“We think the perceived value of content is declining,” Harrington says. He explains that audiences are spending less on content than they have in the past and currently have much more choice. Audiences are also watching less long-form content owing to competition from short-form platforms such as YouTube, TikTok and Instagram. Streamers are therefore likely to cut the amount they spend on content in future years. Certainly, much of the streamers’ content spending seems wildly inefficient: many expensive shows are barely watched after their first thirty days on a platform. The logical conclusion of this argument is that if streamers spend less, the streamer-driven growth model of many content producers will also come under threat.
The top stocks in the sector
Market leadership, a strong content pipeline, cutting-edge technology, effective partnerships and global scale make Netflix (Nasdaq: NFLX) a good long-term bet. Netflix’s programming has been popular worldwide, and its strategy of investing in local content with global appeal – such as Korean hit Squid Game, French thriller Lupin and Spanish drama Money Heist – is paying off.
Walt Disney (NYSE: DIS) has impressed with the launch of Disney+. It has brought a direct-to-consumer streamer to market, pivoting away from profitably distributing its content through third-party channels and platforms. For a legacy media firm, it was a bold and transformative bet that has been well executed. Many within the industry are bullish about Disney’s prospects, pointing to its unrivalled content that appeals to young and older viewers alike. In addition to Walt Disney Pictures, it owns Pixar, 20th Century Fox, Lucasfilm and Marvel Studios.
YouTube parent Alphabet (Nasdaq: GOOGL) has thrived as younger audiences in particular watch more and more content on the video-sharing website. Advertising money has followed the eyeballs, allowing YouTube to raise advertisement prices. Traditionally, YouTube has scooped up advertising from smaller companies, while TV has been viewed as the key bedrock for campaigns by major brands. More recently, big brands are realising that a combination of digital platforms, such as YouTube, and TV is a powerful mix for reaching audiences.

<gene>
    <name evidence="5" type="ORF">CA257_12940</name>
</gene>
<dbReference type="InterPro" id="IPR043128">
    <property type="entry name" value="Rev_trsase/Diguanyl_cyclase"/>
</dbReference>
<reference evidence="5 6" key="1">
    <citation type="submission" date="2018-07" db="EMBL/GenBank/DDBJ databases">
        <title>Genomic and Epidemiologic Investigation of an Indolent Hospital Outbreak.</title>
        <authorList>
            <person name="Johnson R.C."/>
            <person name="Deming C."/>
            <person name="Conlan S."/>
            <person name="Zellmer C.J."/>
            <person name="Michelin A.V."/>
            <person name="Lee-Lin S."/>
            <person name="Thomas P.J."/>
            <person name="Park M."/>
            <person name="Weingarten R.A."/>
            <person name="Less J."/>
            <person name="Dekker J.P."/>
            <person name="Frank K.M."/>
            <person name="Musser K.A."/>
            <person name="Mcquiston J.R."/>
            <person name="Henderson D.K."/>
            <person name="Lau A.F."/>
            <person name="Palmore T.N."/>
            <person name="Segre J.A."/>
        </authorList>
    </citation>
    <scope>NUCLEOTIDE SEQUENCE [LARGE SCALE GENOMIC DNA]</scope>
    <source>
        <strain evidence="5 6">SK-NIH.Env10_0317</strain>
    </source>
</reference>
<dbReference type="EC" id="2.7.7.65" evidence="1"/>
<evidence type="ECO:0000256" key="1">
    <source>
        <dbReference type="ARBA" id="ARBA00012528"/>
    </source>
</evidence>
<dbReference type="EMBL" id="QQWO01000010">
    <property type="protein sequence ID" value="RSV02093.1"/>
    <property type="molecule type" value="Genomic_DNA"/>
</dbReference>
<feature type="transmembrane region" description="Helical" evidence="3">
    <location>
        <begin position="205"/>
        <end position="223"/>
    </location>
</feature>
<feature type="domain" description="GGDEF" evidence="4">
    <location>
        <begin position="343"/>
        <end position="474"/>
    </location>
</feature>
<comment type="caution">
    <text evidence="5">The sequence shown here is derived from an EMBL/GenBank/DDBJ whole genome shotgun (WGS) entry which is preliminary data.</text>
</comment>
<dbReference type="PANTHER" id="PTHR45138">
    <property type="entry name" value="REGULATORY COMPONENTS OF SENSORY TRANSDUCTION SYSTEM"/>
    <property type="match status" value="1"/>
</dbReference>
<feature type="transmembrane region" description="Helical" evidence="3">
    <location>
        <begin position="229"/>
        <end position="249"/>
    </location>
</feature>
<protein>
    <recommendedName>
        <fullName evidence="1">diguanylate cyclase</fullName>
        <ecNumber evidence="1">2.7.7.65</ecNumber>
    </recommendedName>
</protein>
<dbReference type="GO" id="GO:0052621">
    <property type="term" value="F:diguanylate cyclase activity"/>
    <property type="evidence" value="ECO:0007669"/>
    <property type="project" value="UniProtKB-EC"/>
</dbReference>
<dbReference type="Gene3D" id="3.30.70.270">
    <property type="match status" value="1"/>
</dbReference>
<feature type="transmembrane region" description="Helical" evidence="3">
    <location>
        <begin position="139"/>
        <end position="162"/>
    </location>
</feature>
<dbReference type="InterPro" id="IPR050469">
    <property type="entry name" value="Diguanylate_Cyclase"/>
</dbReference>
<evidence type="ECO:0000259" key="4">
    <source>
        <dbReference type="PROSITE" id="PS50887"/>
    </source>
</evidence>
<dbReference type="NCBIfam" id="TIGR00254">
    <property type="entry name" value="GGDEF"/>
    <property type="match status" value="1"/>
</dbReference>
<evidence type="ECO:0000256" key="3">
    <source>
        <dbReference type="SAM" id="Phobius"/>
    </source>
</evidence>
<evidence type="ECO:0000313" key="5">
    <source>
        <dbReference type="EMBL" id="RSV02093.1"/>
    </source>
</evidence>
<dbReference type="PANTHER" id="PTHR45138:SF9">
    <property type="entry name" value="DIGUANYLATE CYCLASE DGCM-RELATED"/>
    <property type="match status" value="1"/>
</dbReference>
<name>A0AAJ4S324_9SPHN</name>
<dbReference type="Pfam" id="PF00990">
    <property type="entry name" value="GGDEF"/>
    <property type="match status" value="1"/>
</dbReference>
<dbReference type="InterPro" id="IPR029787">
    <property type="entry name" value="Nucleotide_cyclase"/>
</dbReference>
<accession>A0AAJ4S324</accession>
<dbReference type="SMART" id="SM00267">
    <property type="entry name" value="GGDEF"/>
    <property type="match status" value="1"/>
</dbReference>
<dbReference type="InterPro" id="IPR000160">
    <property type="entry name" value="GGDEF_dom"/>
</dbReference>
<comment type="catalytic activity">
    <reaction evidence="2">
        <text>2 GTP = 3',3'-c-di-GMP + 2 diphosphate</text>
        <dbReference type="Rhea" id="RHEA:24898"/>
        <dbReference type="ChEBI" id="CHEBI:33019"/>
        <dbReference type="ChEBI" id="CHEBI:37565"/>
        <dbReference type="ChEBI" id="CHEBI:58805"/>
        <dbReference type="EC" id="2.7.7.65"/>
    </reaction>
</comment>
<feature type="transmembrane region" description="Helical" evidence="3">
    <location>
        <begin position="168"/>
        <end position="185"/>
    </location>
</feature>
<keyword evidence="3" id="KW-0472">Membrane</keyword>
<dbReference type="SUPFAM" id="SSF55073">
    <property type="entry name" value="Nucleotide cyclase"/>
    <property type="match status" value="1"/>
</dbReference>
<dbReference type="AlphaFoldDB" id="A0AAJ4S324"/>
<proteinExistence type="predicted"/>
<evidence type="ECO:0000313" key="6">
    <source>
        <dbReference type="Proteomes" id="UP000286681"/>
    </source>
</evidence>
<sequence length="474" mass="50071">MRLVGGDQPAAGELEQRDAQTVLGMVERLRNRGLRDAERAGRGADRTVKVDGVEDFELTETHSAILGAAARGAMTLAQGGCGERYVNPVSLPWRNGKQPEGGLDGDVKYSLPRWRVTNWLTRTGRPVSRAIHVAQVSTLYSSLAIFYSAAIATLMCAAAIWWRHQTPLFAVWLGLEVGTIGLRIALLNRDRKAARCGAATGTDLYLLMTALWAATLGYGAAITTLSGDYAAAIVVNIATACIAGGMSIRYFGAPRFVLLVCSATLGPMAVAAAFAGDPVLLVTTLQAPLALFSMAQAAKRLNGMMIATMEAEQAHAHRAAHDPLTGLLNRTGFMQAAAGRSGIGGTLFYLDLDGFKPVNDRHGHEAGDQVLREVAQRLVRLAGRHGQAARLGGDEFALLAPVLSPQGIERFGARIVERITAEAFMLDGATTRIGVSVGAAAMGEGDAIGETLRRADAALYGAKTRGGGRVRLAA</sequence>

Advertising revenues at ITV (LSE: ITV) are currently very robust and this looks set to continue into the first quarter of the year based on early booking indicators, according to Sarah Simon, an analyst at investment bank Berenberg. However, investors are sceptical about whether this is sustainable. With more competition than ever, total viewing at ITV is declining. Investors perceive that “the money will follow that decline”, says Simon. Berenberg recommends holding ITV.
Cinema chains such Cineworld and Everyman Cinemas have struggled to regain their pre-pandemic highs. Recovery in cinema-going seems to be taking longer than expected, and new Covid-19 variants have not helped; neither has the decision of Hollywood studios to cut the release window of big films to just 45 days before they appear on their streaming platforms. Other shares worthy of research include those of firms that supply the video platforms and content creators. In the UK, these include Zoo Digital (LSE: ZOO), which provides subtitling and dubbing services; Vitec Group (LSE: VTC), a supplier of production kit and software; and video-editing firm Blackbird (LSE: BIRD).